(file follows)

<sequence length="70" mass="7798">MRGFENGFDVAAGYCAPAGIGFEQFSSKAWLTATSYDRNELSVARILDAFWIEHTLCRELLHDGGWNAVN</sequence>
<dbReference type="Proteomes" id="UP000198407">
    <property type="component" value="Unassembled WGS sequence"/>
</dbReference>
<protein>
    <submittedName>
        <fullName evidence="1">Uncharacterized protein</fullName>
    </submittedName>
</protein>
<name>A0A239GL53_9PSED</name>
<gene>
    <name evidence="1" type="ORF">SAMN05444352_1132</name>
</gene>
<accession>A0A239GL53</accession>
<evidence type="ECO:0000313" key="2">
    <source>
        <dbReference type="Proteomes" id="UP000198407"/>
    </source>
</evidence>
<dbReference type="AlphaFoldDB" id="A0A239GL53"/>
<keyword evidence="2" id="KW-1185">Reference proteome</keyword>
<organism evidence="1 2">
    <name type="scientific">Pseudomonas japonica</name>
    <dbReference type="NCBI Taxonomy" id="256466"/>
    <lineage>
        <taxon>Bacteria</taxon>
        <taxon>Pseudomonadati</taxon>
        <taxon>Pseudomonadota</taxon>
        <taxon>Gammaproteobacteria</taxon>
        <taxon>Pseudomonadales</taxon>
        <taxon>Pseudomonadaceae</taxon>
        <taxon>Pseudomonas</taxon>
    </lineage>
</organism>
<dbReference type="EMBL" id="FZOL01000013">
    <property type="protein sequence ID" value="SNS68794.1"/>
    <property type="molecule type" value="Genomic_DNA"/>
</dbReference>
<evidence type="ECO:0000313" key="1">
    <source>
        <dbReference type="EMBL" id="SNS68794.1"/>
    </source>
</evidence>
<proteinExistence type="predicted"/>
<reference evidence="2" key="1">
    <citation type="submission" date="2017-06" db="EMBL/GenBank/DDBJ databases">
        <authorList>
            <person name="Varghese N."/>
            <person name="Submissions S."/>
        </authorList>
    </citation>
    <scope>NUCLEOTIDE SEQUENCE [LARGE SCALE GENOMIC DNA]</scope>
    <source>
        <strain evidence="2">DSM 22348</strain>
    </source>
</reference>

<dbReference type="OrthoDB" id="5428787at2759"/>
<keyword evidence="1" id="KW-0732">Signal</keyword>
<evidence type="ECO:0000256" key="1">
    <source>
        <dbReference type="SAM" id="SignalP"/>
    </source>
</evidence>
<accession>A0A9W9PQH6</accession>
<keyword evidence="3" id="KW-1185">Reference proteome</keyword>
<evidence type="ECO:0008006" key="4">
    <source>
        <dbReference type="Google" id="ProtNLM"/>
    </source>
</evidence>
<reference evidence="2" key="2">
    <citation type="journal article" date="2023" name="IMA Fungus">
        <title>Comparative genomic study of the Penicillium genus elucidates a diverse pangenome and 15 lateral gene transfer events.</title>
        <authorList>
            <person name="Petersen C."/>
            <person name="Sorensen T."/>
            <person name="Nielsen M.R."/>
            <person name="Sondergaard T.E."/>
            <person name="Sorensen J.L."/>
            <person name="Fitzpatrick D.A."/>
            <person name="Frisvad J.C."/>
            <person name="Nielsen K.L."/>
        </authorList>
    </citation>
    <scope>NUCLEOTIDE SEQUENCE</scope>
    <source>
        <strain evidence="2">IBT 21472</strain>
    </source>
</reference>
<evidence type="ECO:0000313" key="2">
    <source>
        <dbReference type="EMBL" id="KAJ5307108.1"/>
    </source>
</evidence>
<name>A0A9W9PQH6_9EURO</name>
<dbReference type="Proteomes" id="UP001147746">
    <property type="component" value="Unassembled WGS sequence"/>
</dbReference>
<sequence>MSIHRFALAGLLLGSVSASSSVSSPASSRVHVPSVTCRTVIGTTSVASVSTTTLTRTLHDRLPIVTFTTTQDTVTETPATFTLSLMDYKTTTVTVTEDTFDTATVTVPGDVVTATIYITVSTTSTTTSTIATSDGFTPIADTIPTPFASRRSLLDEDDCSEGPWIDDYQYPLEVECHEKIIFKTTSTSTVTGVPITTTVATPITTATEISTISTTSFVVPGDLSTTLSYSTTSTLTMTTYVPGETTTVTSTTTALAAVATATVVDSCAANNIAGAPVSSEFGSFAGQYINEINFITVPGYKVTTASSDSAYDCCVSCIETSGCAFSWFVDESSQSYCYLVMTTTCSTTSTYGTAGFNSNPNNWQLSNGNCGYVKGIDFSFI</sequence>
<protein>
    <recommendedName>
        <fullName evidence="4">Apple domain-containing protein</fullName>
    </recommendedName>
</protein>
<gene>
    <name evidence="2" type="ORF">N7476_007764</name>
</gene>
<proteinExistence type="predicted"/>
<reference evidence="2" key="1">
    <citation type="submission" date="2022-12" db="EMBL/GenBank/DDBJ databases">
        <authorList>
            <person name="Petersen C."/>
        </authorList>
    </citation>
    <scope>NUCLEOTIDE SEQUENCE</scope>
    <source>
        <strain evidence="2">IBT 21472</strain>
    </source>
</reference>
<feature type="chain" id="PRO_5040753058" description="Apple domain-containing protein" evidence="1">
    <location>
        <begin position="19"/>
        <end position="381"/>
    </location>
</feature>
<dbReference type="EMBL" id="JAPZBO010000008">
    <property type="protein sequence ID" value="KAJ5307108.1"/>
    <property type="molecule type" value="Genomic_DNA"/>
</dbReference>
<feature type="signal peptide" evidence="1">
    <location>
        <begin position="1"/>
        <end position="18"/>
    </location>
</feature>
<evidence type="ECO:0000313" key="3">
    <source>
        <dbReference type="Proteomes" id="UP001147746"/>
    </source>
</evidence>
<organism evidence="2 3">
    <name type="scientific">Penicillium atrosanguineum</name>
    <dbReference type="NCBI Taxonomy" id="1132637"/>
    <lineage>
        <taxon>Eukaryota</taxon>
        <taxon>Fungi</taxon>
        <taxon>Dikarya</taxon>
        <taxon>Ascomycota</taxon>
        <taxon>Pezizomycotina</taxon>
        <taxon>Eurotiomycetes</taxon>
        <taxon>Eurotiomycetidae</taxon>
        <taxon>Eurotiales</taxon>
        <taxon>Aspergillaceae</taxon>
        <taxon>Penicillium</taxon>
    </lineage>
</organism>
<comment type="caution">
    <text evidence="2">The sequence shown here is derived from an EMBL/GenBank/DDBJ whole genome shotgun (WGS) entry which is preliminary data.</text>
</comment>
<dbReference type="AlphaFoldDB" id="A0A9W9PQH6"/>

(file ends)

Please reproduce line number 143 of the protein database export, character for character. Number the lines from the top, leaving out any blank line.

    <dbReference type="NCBI Taxonomy" id="1132637"/>